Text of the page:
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  • In the Pink

    The owners of the Anchor Hotel describe their restaurant as 'coastal - comfortable and calming' and it was all three. It didn't look that appealing from outside, but inside it was small, intimate and relaxing (this is why I don't have a picture of the food - even taking pictures inside seemed to draw the other diners attention to us) The staff were...

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  • The Best Eating experience in Tarbert

    The Victoria Hotel prides itself as being the only yellow coloured building here in Tarbert in a sea of colour. The restaurant is long and narrow with great views of Tarbert and its lovely harbour. The decor is very much in keeping with the sea with brilliant touches of maritime themes. I did love the table centre piece of the seafood pictured in...

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West Tarbert Nightlife

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    by scottishvisitor Updated Apr 27, 2009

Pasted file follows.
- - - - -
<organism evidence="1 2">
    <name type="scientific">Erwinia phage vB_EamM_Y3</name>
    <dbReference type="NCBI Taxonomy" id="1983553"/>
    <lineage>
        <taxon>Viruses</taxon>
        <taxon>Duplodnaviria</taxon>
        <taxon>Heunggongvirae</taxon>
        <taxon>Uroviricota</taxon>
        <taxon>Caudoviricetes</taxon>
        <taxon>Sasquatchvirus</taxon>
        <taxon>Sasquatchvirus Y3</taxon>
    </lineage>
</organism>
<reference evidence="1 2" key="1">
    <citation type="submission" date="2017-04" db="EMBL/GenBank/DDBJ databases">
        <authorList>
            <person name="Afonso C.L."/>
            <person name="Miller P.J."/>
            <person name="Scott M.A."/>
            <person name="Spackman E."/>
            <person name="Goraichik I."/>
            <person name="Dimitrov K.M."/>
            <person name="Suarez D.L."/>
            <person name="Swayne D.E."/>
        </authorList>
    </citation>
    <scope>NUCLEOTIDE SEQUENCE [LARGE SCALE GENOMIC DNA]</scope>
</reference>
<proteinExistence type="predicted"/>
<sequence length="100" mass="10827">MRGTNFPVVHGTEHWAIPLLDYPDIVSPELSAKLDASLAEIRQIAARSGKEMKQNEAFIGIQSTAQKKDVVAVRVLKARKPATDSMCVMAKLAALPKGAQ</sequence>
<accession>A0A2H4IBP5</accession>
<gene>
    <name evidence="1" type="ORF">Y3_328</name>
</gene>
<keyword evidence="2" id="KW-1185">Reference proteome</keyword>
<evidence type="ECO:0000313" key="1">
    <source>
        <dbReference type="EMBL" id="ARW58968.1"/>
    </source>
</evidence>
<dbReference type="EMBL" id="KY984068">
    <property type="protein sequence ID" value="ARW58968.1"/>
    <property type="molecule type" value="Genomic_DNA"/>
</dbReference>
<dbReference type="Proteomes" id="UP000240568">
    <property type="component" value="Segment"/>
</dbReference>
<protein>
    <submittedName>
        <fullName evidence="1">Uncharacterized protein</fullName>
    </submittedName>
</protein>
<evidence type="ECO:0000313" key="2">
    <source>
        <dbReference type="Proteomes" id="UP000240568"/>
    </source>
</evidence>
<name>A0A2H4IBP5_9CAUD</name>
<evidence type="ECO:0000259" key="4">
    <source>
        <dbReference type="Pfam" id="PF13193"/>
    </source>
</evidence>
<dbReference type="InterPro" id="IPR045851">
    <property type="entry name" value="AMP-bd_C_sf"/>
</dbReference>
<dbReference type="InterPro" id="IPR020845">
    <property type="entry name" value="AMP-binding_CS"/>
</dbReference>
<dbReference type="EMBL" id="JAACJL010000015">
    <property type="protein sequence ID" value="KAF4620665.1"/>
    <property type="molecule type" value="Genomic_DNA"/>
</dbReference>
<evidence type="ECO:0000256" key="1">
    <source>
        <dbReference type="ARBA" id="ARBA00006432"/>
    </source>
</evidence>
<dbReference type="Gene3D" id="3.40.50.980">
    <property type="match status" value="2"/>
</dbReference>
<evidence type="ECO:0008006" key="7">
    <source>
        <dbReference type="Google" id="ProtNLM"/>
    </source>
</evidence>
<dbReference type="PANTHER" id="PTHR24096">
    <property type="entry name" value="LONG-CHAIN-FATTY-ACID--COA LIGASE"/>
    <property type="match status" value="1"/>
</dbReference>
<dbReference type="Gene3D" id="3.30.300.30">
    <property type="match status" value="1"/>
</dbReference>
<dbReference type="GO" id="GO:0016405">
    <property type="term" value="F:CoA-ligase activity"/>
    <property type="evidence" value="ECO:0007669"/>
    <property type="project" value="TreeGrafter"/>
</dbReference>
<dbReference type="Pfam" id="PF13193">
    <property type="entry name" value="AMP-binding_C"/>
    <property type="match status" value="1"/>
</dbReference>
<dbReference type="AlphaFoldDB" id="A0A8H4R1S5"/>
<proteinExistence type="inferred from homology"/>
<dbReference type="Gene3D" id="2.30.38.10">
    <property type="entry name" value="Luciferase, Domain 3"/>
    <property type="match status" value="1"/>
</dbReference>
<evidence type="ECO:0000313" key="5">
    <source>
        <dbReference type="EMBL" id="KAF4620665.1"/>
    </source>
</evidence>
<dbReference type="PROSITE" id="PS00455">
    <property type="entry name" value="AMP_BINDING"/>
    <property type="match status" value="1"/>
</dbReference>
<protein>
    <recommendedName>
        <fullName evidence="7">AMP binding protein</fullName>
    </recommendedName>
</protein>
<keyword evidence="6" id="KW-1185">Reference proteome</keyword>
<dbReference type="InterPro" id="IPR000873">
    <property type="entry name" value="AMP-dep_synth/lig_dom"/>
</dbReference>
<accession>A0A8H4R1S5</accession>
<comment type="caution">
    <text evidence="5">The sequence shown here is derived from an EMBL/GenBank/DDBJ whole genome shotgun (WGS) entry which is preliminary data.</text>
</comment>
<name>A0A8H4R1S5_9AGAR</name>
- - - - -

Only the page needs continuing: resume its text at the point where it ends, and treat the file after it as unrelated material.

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    Nighlife around this area is in short supply, we usually went into Tarbert for an evening meal and then returned to relax in the cottage for the remainder of the evening. The cottages are in a square formation with a lovely courtyard in the middle. I can imagine summer nights sitting here speaking with fellow guest, but this visit it was still dark early and a wee touch cold to sit out. What better way to spend an evening relaxing on the comfy couches and reviewing your days travel. The log fire burning away, some nibbles, a glass of wine and a lager. We didn't use the television - we didn't want to disturb Cuileann's dreams.